Feb 262014
 
Share

Historically, Crested Caracaras have been relegated to southern portions of the state, and as such they were thought to be rare visitors to north central Texas. But over the last several years there seems to have been an increase in the number of sightings in and around the metroplex.

This bird has been on my wish list for a long time. The caracara is one of those birds that I always keep and eye out for whenever I am outdoors in the metroplex. For years the sight of one has eluded me.

All of that changed a couple of weeks ago, but in a slightly unsatisfactory way. Here’s how it happened:

We were traveling north on US-175 and pulled off highway to make a u-turn just south of the East Fork of the Trinity River. While we were going under the highway, we spotted an unusual looking larger bird flying over it! We recognized right away that we were seeing something new, but the fast moving bird did not give us a chance for a good look. We managed just a couple poor quality, long distance shots before the bird was gone from view. We crossed our fingers and hoped the pictures would at least suffice for identification purposes.

They did, but just barely. Reviewing the pictures on the computer at home we found that the dark bird we photographed sported the white crown, tail, and wingtips characteristic of a caracara. So, I had finally observed a Crested Caracara in the metroplex, but only the weakest sense of the word.

Crested Caracara - Introductions

Fortunately, this past weekend I had a second chance. While walking through a wetland area we came across, and inadvertently flushed, a congregation of Turkey Vultures. In their midst was a dark brown Crested Caracara. The startled birds took flight but were reluctant to leave the immediate area, perhaps because they had been feeding on an unseen carcass. None of the scavengers displayed more resilience than the caracara, though. This bird circled overhead at low altitude giving us wonderful opportunities for pictures as he passed by.

And soon he was back on the ground again, nearby and impatiently waiting for us to move on so he could get back to business. We snapped a few more photographs and then yielded the ground to the caracara.

When I reviewed my pictures of this Crested Caracara at home it became apparent that this bird may be having some foot or leg trouble. As you can see in the photographs below, this bird’s left leg is carried at a constant dangle. On a few of the tightly cropped pictures there appears to be an injury or deformity to the left foot. On a positive note, we did not notice the caracara having any particular difficulty either in the air or on the ground. The leg did not seem to be a severe handicap.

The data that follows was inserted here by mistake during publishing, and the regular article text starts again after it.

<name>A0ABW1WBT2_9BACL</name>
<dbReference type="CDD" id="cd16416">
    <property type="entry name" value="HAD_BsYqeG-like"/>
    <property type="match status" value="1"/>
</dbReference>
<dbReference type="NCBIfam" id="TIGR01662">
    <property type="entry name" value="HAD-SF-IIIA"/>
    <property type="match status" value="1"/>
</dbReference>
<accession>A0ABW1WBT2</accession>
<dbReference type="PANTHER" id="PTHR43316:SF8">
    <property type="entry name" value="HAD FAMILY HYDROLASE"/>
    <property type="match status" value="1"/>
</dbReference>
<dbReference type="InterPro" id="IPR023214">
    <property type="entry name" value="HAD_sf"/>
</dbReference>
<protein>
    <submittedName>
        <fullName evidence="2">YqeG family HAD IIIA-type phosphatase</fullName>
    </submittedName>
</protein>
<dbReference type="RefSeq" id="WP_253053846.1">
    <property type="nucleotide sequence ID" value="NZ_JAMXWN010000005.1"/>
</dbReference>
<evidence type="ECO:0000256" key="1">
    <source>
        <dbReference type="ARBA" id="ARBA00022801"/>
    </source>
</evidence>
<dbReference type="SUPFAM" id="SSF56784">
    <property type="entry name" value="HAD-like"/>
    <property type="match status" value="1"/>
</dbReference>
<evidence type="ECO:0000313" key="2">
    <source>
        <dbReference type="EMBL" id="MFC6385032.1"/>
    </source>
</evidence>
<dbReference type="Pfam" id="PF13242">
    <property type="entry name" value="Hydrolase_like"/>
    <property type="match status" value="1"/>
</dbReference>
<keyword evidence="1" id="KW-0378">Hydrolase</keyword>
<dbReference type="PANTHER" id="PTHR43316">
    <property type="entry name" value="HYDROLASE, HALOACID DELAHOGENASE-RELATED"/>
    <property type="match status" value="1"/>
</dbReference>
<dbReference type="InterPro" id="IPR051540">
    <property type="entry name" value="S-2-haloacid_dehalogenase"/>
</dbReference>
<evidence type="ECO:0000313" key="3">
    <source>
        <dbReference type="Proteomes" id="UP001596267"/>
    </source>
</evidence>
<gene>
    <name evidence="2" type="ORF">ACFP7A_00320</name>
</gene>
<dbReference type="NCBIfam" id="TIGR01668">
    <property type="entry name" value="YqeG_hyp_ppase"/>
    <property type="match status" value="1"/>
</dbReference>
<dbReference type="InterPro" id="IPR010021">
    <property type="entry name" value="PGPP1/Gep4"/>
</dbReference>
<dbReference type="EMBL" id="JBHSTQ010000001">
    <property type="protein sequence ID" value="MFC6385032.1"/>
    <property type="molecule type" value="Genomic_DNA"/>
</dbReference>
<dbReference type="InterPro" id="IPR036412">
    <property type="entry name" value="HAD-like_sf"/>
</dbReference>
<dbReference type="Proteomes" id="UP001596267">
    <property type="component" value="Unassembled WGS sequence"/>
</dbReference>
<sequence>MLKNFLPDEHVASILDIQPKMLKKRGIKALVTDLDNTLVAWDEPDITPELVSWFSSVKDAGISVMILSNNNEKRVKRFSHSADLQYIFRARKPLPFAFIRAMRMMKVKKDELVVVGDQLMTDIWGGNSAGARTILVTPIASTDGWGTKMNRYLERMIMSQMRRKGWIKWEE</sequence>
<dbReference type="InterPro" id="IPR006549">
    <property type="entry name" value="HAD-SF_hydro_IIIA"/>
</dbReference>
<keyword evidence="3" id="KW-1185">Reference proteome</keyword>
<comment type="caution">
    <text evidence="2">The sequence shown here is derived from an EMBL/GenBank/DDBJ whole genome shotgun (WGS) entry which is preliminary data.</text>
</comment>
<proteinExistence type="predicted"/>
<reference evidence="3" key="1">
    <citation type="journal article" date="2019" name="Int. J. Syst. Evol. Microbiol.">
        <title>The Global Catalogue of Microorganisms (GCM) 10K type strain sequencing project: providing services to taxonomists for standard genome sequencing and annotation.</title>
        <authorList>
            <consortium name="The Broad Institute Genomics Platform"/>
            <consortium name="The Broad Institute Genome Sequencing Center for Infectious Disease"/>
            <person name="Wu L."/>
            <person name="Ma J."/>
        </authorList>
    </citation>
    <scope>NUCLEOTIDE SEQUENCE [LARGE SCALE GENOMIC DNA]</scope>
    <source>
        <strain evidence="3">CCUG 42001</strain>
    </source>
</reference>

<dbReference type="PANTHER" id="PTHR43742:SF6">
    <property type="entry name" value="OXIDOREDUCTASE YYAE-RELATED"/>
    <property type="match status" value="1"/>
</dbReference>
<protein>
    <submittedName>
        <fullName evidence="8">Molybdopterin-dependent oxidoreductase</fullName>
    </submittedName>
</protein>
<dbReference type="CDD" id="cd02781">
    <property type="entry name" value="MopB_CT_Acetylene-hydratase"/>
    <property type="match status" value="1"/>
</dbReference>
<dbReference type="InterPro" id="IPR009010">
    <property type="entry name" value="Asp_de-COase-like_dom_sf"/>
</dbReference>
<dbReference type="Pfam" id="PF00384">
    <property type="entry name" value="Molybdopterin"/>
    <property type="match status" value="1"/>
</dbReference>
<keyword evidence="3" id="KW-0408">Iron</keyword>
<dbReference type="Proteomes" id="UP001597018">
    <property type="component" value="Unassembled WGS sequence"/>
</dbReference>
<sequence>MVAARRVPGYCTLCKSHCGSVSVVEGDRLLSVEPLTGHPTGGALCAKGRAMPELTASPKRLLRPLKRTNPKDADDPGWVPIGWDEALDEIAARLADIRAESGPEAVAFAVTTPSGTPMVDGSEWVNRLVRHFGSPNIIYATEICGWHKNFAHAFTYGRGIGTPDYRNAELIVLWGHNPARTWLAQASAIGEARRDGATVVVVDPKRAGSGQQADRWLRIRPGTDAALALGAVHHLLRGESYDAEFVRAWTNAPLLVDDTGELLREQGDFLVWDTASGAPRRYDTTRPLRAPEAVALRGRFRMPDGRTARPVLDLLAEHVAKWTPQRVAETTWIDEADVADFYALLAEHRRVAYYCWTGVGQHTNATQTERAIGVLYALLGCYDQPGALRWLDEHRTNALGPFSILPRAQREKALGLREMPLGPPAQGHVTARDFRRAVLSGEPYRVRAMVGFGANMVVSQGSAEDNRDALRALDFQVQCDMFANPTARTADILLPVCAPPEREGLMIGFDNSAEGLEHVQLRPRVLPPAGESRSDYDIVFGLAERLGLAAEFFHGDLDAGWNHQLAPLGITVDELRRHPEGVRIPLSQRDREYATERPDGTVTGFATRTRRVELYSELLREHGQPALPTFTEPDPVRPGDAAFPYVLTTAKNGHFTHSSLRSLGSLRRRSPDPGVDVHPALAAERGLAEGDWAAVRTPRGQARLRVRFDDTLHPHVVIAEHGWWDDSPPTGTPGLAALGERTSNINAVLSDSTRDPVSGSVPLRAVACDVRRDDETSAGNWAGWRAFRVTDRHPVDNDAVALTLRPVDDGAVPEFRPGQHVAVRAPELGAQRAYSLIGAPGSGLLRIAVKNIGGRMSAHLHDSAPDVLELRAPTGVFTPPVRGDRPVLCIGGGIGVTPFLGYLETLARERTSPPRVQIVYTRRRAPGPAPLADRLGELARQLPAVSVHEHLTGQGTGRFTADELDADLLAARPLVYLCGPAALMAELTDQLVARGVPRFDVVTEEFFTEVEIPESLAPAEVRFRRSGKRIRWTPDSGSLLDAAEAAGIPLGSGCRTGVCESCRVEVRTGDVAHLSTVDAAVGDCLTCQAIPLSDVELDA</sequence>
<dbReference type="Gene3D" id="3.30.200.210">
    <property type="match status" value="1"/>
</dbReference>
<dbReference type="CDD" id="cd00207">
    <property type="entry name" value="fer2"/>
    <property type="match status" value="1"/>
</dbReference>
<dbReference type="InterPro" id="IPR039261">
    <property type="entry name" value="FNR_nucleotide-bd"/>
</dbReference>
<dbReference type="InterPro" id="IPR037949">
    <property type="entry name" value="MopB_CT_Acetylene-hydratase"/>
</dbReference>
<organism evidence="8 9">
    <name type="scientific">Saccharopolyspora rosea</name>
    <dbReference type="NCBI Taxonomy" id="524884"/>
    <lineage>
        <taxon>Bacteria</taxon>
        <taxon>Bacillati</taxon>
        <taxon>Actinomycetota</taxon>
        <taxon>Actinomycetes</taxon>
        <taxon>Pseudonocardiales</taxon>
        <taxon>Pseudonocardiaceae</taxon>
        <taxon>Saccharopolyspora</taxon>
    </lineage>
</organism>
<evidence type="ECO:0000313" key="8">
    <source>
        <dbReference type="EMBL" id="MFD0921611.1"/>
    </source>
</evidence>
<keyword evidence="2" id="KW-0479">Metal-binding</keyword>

Crested Caracara - Introductions

Crested Caracara - Introductions

Crested Caracara - Introductions

Crested Caracara - Introductions

Crested Caracara - Introductions

Crested Caracara - Introductions

Crested Caracara - Introductions

Crested Caracara - Introductions

Crested Caracara - Introductions

Crested Caracara - Introductions

Crested Caracara - Introductions

Crested Caracara - Introductions

Within just a few minutes of the first caracara sighting, another large white-crowned bird caught my attention. This big black bird was skimming a treeline and coming our direction, so I started shooting pictures.

Through the camera lens I could see that this too was a Crested Caracara. This one was darker than the first and did not have the telltale foot dangle. I had waited years to see a wild caracara in North Texas, and when it finally happens, I get two in one day! Not bad.

Crested Caracara - Introductions

Crested Caracara - Introductions

Crested Caracara - Introductions

Crested Caracara - Introductions

Share

  4 Responses to “Crested Caracara – Introductions”

  1. Hi. I believe I saw one of these birds today flying over my house by Lake Worth. I knew I was seeing something different when I noticed its dark body with the prominent white wing tips. Through some studying I came across this site. If you are interested in knowing more about where I saw it please contact me. – Sam Shackelford

    • …or maybe it could have been a Black Vulture? Any opinions?

      • Hi Sam,

        Around here I think you have to start by assuming Black Vulture unless you saw some very specific Caracara characteristics. The Black Vulture is very, very common in North Texas. The Caracara not so much. But anything is possible. Keep your eyes open and maybe you will see it again!

  2. I saw one of these birds in field across street from my house ,got pretty good picture

 Leave a Reply

You may use these HTML tags and attributes: <a href="" title=""> <abbr title=""> <acronym title=""> <b> <blockquote cite=""> <cite> <code> <del datetime=""> <em> <i> <q cite=""> <s> <strike> <strong>

(required)

(required)